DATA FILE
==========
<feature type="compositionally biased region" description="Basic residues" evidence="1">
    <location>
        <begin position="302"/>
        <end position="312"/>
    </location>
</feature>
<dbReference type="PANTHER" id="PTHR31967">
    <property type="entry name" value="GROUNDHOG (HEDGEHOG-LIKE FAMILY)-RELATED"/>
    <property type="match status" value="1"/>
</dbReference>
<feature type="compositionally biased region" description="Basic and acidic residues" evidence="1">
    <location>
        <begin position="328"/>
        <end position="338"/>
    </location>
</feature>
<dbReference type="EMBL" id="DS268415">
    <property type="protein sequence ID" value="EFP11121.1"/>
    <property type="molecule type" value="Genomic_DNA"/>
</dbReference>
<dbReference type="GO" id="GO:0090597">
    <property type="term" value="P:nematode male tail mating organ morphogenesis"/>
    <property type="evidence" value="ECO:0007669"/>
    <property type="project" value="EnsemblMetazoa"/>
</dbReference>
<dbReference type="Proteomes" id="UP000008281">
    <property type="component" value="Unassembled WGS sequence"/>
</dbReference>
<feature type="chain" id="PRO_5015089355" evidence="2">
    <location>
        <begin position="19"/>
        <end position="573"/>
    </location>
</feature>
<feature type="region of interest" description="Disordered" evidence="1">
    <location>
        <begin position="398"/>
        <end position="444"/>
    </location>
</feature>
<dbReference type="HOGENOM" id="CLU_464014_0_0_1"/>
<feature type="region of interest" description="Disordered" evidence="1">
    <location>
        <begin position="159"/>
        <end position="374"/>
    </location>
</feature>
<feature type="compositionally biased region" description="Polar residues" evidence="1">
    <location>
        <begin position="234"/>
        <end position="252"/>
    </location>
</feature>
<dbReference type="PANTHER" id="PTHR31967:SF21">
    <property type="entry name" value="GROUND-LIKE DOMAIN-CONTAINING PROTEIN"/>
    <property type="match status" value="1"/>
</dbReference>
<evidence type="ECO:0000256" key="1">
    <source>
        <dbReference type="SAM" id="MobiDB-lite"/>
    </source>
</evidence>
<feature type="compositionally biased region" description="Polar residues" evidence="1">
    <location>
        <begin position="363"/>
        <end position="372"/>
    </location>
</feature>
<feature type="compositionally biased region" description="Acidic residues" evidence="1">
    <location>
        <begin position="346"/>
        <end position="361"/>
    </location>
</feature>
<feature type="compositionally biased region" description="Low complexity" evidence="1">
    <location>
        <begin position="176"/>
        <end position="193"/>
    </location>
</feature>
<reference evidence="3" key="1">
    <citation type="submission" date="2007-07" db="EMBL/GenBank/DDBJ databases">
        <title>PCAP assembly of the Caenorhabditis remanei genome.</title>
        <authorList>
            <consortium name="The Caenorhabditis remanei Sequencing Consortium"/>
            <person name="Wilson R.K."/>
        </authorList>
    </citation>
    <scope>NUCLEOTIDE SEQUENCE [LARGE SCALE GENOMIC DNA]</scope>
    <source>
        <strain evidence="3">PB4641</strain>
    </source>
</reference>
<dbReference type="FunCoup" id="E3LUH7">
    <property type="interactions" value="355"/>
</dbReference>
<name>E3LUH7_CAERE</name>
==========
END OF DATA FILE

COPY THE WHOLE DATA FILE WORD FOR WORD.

<feature type="compositionally biased region" description="Basic residues" evidence="1">
    <location>
        <begin position="302"/>
        <end position="312"/>
    </location>
</feature>
<dbReference type="PANTHER" id="PTHR31967">
    <property type="entry name" value="GROUNDHOG (HEDGEHOG-LIKE FAMILY)-RELATED"/>
    <property type="match status" value="1"/>
</dbReference>
<feature type="compositionally biased region" description="Basic and acidic residues" evidence="1">
    <location>
        <begin position="328"/>
        <end position="338"/>
    </location>
</feature>
<dbReference type="EMBL" id="DS268415">
    <property type="protein sequence ID" value="EFP11121.1"/>
    <property type="molecule type" value="Genomic_DNA"/>
</dbReference>
<dbReference type="GO" id="GO:0090597">
    <property type="term" value="P:nematode male tail mating organ morphogenesis"/>
    <property type="evidence" value="ECO:0007669"/>
    <property type="project" value="EnsemblMetazoa"/>
</dbReference>
<dbReference type="Proteomes" id="UP000008281">
    <property type="component" value="Unassembled WGS sequence"/>
</dbReference>
<feature type="chain" id="PRO_5015089355" evidence="2">
    <location>
        <begin position="19"/>
        <end position="573"/>
    </location>
</feature>
<feature type="region of interest" description="Disordered" evidence="1">
    <location>
        <begin position="398"/>
        <end position="444"/>
    </location>
</feature>
<dbReference type="HOGENOM" id="CLU_464014_0_0_1"/>
<feature type="region of interest" description="Disordered" evidence="1">
    <location>
        <begin position="159"/>
        <end position="374"/>
    </location>
</feature>
<feature type="compositionally biased region" description="Polar residues" evidence="1">
    <location>
        <begin position="234"/>
        <end position="252"/>
    </location>
</feature>
<dbReference type="PANTHER" id="PTHR31967:SF21">
    <property type="entry name" value="GROUND-LIKE DOMAIN-CONTAINING PROTEIN"/>
    <property type="match status" value="1"/>
</dbReference>
<evidence type="ECO:0000256" key="1">
    <source>
        <dbReference type="SAM" id="MobiDB-lite"/>
    </source>
</evidence>
<feature type="compositionally biased region" description="Polar residues" evidence="1">
    <location>
        <begin position="363"/>
        <end position="372"/>
    </location>
</feature>
<feature type="compositionally biased region" description="Acidic residues" evidence="1">
    <location>
        <begin position="346"/>
        <end position="361"/>
    </location>
</feature>
<feature type="compositionally biased region" description="Low complexity" evidence="1">
    <location>
        <begin position="176"/>
        <end position="193"/>
    </location>
</feature>
<reference evidence="3" key="1">
    <citation type="submission" date="2007-07" db="EMBL/GenBank/DDBJ databases">
        <title>PCAP assembly of the Caenorhabditis remanei genome.</title>
        <authorList>
            <consortium name="The Caenorhabditis remanei Sequencing Consortium"/>
            <person name="Wilson R.K."/>
        </authorList>
    </citation>
    <scope>NUCLEOTIDE SEQUENCE [LARGE SCALE GENOMIC DNA]</scope>
    <source>
        <strain evidence="3">PB4641</strain>
    </source>
</reference>
<dbReference type="FunCoup" id="E3LUH7">
    <property type="interactions" value="355"/>
</dbReference>
<name>E3LUH7_CAERE</name>